Americana great Peter Rowan "comes home" to bluegrass with songs of innocence, experience.
Peter Rowan buried his father on a snowy Easter morning. That evening, being a musical family, Peter and his brother Chris went out to the willow tree their dad had planted long ago and spontaneously began to sing a made-up chorus -- a hymn, Chris would later call it -- as a memorial. Just then, a shooting star streaked across the sky.
Years later, Rowan recounts the events on the song "Father, Mother," from his new album, "Legacy." The hymn he and his brother sang makes up the meat of the melody, and the tune's reverential tempo is dappled with plucked notes from guitar and mandolin that twinkle like distant stars in the heavens.
"Once that song was written, I think these other songs found an opening and it started the ball rolling toward these intimate family-type themes," Rowan said about the making of "Legacy." He was speaking by phone from Florida, where the Peter Rowan Bluegrass Band had stopped on a tour that will take them to the Cedar Cultural Center in Minneapolis on Thursday.
For some artists, titling an album "Legacy" would seem presumptuous. But at 68, Rowan has the robust résumé to back it up. As far back as 1975, he had already served a long stint with bluegrass patriarch Bill Monroe and co-founded such short-lived but highly influential "progressive bluegrass" groups such as Earth Opera and Muleskinner with mandolinist David Grisman and Old and in the Way with Grisman and Grateful Dead guitarist Jerry Garcia. (His bluegrass/rock hybrid group Seatrain was also during this period.)
It was a wild and woolly period that saw Rowan writing the enduring marijuana tribute "Panama Red" one moment and playing saxophone and xylophone with Earth Opera the next.
"Ornette Coleman [the avant garde jazz genius] loved us," Rowan remembered with a laugh. "I have no idea why. Because we were sincere, I guess."
Rowan has also tried his hand at Tex-Mex with accordionist Flaco Jimenez, Czechoslovakian folk music with the group Druha Trava and a Bob Marley-inspired meld he christened reggaebilly. But his most substantial legacy has been in bluegrass, recording with such luminaries as Jerry Douglas, Norman Blake, Clarence White and Tony Rice. While many of those records are cherished by bluegrass fans, Rowan has been notorious for a restless nature that made it difficult for him to stick with any one style, let alone retain a band.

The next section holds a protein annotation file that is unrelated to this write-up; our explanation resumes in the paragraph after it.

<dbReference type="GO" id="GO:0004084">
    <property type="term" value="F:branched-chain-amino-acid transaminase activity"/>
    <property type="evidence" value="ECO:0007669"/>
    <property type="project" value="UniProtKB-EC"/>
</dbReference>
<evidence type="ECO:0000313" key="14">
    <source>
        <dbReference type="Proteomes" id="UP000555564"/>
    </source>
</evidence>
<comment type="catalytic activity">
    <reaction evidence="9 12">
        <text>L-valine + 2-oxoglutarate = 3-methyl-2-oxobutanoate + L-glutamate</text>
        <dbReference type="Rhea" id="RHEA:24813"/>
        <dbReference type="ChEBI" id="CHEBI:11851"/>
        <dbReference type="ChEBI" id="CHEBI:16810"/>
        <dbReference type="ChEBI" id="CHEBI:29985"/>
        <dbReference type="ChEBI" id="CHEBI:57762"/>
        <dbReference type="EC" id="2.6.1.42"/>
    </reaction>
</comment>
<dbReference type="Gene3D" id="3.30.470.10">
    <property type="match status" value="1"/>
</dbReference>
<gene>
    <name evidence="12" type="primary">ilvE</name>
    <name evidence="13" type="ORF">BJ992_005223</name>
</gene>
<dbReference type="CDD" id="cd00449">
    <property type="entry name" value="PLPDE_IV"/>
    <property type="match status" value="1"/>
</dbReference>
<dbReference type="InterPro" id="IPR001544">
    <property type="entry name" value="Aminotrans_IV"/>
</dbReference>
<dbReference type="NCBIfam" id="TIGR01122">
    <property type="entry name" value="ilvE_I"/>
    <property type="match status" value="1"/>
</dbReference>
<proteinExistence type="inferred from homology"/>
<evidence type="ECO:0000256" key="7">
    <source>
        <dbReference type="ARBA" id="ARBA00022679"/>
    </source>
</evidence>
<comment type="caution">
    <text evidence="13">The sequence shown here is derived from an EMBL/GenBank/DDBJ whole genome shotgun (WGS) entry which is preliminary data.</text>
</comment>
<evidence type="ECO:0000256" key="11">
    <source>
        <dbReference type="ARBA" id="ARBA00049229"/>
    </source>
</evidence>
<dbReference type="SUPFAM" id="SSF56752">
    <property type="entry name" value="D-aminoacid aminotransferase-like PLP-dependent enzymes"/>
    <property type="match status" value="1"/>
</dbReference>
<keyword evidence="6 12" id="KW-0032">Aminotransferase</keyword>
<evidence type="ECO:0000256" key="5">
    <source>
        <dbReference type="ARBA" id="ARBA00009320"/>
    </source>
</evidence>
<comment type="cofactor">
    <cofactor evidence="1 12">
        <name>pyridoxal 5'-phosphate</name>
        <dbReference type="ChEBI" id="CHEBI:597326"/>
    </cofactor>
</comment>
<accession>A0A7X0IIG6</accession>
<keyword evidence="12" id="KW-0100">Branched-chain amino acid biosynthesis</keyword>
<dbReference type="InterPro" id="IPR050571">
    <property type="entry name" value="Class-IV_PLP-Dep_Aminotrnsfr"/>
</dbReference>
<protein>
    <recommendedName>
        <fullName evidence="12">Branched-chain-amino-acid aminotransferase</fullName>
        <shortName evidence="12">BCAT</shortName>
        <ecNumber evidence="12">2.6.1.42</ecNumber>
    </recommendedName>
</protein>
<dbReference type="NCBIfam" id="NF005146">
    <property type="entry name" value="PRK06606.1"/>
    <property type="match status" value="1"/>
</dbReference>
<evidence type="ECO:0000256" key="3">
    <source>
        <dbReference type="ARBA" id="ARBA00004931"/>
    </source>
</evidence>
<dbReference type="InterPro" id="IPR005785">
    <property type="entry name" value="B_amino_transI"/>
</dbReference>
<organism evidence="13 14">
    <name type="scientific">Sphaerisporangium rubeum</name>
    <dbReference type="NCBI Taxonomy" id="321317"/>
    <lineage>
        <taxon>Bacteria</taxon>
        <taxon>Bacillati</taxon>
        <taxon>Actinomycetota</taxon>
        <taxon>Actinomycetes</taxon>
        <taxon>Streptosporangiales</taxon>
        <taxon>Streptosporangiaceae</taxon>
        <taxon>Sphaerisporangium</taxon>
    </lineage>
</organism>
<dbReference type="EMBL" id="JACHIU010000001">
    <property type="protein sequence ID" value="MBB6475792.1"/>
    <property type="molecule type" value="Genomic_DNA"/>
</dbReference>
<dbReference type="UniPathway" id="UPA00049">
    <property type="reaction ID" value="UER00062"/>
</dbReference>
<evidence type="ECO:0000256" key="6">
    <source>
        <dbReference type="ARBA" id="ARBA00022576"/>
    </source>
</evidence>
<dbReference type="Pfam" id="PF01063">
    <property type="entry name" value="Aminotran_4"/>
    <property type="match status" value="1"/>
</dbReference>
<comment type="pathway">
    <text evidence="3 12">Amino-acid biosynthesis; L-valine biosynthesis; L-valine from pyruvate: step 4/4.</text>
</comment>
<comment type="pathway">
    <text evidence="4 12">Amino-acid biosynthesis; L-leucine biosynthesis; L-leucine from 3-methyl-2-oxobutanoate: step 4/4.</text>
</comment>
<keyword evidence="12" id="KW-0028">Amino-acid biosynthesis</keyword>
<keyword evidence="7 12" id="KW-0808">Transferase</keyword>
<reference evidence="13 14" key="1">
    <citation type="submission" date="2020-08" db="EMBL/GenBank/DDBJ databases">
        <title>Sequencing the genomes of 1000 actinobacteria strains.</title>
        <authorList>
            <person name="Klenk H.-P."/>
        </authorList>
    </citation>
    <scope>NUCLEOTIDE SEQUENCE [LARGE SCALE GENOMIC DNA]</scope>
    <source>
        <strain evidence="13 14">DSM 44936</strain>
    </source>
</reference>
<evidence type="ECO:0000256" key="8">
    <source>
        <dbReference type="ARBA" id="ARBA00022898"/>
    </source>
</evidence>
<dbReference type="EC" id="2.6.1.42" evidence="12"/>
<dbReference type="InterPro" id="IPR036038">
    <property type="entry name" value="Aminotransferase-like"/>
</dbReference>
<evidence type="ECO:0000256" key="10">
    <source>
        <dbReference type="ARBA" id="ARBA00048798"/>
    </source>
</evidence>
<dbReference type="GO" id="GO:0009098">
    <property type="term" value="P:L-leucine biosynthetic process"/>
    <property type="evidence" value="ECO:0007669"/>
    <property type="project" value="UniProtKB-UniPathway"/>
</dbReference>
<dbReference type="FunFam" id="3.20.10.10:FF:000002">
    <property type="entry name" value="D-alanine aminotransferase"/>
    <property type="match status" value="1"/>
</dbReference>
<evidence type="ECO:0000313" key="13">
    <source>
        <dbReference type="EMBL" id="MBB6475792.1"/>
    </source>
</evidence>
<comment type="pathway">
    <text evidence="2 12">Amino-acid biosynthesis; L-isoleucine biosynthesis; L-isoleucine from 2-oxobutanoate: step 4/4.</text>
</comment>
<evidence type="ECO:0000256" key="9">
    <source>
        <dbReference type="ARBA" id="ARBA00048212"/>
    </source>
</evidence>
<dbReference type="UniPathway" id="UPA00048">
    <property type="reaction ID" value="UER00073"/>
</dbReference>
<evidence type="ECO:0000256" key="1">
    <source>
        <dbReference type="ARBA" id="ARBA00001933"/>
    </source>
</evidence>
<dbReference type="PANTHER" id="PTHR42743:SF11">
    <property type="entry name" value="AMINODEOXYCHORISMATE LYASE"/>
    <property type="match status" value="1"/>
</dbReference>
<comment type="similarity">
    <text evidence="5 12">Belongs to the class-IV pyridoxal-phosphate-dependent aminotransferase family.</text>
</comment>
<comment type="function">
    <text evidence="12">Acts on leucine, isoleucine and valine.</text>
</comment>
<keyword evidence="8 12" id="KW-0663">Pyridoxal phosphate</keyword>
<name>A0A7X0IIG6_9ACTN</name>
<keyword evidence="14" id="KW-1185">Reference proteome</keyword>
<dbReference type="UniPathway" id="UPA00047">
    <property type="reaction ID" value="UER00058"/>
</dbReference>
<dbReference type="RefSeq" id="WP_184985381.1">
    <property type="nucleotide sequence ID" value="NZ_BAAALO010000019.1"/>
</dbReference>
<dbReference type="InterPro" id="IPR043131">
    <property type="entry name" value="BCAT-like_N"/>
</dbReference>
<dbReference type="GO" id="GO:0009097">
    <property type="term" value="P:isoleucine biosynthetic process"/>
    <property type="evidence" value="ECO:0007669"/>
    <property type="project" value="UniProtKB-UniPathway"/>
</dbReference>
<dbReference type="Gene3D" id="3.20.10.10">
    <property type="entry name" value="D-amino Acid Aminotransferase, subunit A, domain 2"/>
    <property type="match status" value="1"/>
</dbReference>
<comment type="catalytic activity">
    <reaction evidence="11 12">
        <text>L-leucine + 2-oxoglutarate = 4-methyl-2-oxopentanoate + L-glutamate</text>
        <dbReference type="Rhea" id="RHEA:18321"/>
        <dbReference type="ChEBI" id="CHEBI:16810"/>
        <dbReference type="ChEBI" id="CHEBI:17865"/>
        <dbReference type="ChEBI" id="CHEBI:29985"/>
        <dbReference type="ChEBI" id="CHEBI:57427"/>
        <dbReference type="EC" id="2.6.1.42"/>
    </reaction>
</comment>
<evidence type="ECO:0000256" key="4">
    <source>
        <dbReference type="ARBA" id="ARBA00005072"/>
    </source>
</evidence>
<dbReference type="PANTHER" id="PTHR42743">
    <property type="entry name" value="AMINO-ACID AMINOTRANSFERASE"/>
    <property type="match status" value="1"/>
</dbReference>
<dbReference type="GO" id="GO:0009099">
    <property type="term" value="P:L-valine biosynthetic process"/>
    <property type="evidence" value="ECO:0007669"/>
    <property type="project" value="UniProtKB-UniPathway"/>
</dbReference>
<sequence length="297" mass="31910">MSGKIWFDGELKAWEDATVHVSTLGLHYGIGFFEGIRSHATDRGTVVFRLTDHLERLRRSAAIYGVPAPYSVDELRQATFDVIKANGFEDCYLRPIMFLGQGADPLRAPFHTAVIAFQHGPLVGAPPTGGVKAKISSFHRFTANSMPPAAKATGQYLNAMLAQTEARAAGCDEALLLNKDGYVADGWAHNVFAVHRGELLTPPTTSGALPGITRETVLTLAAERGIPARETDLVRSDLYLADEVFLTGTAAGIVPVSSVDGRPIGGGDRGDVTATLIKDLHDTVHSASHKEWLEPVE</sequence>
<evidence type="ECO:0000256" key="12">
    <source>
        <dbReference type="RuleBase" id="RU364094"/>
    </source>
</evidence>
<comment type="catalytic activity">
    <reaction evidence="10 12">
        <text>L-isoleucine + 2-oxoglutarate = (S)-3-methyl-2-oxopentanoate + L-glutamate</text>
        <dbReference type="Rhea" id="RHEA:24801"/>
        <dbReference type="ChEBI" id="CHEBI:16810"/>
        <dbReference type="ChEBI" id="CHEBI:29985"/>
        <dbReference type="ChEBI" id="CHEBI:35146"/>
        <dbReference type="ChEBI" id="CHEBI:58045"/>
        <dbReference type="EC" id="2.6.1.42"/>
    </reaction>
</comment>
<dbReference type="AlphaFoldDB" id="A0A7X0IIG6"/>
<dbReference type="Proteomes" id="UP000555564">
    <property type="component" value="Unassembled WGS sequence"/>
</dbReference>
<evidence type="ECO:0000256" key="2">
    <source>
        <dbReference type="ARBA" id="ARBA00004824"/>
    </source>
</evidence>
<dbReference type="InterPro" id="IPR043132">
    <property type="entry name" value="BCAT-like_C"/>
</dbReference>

That has changed with the Peter Rowan Bluegrass Band, which has been together nearly four years now. Rowan handed the phone over to mandolin player Jody Stecher, who described the band's origin.
"Our bass player, Paul Knight, had weekly gigs at Port Reyes Station [in California], where he invites people to play with him on Sunday afternoons. About three or four years ago, he invited us [Stecher, Rowan and banjo player Keith Little] together and it felt really good. The next week, Peter called us all and asked if we wanted to do it some more."
Gospel meets Buddhism
"Legacy" is not just a collection of singles, Stecher volunteered. "It is this beautiful kaleidoscope of music around the issue of family and parents."
There is also a healthy helping of gospel and reverence that pervades the record, with song titles like "The Night Prayer" and "Turn the Other Cheek," and a cover of Carter Stanley's song "Let Me Walk Close By Your Side." It seems odd, considering that for many years Rowan has diligently practiced a form of Tibetan Buddhism. But he spent nearly 20 minutes explaining how his faith is congruent with gospel, which he calls "a universal language," and noted that "Legacy's" most penetrating gospel-oriented tune, "God's Own Child," was written "about 8 o'clock one morning after I had done some singing and chanting. It was a revelation and part of the idea of meetings and partings, which are a big thing for Buddhists.
"I come home on this record," Rowan concluded simply. "These musicians know the tradition of the music but they also know how to play it a little differently. I didn't know how our fans would respond to that approach, but when I see this big biker guy rise up in the crowd and start pumping his fist during 'The Family Demon' [another song from 'Legacy'], I know something interesting is going on.
"As Bill [Monroe] said, 'You can leave bluegrass, but it can't leave you' -- the seed is always there. 'Legacy' is my returning to Bill and accepting that you are always going to be part of the family, with that innocent child within you."